So, who drives and who rides? In most groups, no one wants to be the driver, and everyone ends up drawing straws and taking "driving shifts". However, since I'm primarily out there for photography, and I'm a die-hard 4X4'er, I actually prefer to be the driver. With all of my heavy camera gear sitting right next to me in the passenger seat, I can take my time and stop and scout areas and shoot whenever needed with ease -- something that would be difficult if not impossible on a mountain bike. This, shall we say, makes me quite popular with the group. Everyone gets their way: the bikers get to bike non-stop, and the photographer has his own 4X4 vehicle on the coolest road in the world. Not too shabby.
The time it takes to do the trail is entirely up to you. Some (crazy) mountain bikers will ride the entire 100+ mile stretch in a single day. Other groups will be all vehicles and will take their time, spending a week or more out on the trail. Most groups spend 3-4 nights.
On our most recent White Rim Trail excursion, in October of 2012, our group opted for three nights and four days, which is the way I've done the trail every time. Like always, there was plenty of adventure to be had. A little too much, in fact.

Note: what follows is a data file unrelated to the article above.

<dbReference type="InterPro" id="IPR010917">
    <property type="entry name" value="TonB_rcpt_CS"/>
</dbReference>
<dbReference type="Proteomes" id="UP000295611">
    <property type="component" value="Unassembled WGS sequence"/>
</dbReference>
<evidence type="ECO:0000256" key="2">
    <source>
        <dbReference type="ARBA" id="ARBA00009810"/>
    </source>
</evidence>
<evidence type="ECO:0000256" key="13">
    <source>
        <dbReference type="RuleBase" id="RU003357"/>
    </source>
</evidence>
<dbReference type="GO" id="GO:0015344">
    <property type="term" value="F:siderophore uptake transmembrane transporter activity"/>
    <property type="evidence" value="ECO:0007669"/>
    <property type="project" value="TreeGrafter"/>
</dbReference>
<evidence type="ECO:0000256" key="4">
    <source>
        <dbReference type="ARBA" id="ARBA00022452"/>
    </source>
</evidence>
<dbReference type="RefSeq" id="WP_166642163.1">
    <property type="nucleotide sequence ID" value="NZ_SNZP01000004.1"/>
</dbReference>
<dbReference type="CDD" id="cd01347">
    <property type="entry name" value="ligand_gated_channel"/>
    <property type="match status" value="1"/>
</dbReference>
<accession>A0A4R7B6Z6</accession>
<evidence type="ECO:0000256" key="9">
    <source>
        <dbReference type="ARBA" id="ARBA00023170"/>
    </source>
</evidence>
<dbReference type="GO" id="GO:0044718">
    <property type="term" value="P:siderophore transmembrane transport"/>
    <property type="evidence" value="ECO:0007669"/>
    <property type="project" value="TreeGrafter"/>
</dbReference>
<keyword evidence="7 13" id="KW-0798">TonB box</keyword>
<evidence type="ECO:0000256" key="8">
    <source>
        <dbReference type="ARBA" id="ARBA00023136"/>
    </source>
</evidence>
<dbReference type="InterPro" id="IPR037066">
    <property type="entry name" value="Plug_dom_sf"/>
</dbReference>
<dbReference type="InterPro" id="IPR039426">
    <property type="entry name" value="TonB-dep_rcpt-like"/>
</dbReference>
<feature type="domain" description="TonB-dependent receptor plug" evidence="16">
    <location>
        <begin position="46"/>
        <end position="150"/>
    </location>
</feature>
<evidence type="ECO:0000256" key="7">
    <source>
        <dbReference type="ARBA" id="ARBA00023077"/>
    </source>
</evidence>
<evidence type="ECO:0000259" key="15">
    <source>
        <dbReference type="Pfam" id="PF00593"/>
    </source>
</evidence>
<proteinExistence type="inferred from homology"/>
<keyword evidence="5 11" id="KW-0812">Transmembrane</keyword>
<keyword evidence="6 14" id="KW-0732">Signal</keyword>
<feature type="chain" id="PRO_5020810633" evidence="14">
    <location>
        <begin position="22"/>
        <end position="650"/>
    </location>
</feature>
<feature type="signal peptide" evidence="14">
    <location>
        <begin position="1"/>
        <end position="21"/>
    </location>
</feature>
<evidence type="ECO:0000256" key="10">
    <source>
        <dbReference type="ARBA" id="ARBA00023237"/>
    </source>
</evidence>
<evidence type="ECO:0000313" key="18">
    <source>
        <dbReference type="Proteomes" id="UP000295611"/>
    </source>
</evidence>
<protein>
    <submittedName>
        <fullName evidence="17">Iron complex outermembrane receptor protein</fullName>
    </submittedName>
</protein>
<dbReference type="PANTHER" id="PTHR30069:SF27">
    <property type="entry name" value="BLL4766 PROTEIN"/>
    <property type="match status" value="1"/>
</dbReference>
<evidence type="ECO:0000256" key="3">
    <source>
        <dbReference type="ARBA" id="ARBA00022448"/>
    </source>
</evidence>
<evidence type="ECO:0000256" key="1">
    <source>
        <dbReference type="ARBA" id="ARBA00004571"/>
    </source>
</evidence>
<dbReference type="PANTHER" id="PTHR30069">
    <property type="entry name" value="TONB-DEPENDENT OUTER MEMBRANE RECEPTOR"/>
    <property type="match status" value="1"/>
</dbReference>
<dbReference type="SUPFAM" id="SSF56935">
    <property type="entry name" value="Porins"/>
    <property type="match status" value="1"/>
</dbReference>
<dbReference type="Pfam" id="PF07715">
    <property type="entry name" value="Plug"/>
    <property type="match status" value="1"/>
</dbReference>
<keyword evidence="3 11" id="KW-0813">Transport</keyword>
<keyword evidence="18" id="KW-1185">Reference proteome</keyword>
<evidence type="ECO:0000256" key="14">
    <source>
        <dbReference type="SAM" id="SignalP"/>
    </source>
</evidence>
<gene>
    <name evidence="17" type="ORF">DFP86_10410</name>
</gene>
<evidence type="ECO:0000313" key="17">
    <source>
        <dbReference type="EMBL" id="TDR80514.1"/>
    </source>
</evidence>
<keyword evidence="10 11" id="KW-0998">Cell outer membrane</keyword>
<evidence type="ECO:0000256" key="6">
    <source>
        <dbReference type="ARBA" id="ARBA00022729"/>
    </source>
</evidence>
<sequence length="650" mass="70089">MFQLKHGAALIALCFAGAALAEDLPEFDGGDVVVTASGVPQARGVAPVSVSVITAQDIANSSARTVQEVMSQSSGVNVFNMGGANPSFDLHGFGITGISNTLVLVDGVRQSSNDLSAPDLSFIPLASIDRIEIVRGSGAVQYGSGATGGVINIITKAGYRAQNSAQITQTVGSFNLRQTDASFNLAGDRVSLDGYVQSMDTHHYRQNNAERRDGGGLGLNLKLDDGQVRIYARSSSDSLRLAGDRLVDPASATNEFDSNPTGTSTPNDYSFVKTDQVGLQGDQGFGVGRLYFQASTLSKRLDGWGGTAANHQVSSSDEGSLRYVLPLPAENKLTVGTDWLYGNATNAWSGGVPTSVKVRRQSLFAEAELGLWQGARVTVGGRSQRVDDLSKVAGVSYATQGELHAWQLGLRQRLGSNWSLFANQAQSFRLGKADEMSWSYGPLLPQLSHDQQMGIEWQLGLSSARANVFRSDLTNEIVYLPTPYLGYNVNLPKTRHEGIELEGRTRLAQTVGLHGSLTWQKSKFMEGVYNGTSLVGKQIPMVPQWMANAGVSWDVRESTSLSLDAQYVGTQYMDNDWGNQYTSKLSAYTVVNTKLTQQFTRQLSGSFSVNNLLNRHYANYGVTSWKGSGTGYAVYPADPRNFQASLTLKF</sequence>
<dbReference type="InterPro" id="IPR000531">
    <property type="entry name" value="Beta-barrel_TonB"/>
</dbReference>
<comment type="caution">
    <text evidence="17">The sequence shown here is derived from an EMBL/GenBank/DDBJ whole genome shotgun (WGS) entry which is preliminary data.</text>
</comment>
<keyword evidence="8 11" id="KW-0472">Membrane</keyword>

A rare and powerful thunderstorm pummeled the park on our third day, complete with tarp-tearing winds, drenching downpours and hail aplenty. Ironically, the storm day ended up being the favorite day of the trip for most of our nine-man expedition, myself included. The weather brought with it stunning clouds and good light.
Mother Nature, however, always bats last... and decided to remind us of this on our very last day. Upon reaching the final stretch of the trail leading up and out of the canyon, we came to find that the road was completely washed away and impassable for vehicles! All the bikers went on ahead, but for myself and the other driver (we had two SAG vehicles since our group was larger), it meant turning around and retracing 100+ tough -- and now very muddy -- 4X4 miles back to where we had entered the park days earlier. It was a grim prospect, because we didn't have enough fuel and the daylight was at a premium. No way did we want to be stuck on the nasty canyon roads after dark. We only had about six hours of light left, and the ranger at the roadblock said it'd take at least seven hours to drive out.
I drove out in four and a half.
Yep, the desire not to be stranded in the wilderness alone was, let's just say, a powerful motivator. I put the pedal to the metal, improvised and bought gas along the way from another camp, and was back in Moab with time to spare. I met with the rest of the group and we all went out for a fun Saturday night on the town. The other driver? He didn't have my... enthusiasm, and ended up stranded in the wilderness for one more night before finally returning to civilization the next day.
I'm still not completely sure if he wasn't the smartest one of us all.
Kory Lidstrom is a professional photographer and successful businessman from Minnesota. He splits his time between Minnesota in the summer and the Caribbean in the winter. He specializes in landscape and nature photography, but can and has shot just about everything. See Kory's work on his website at www.FineImagePhotography.com.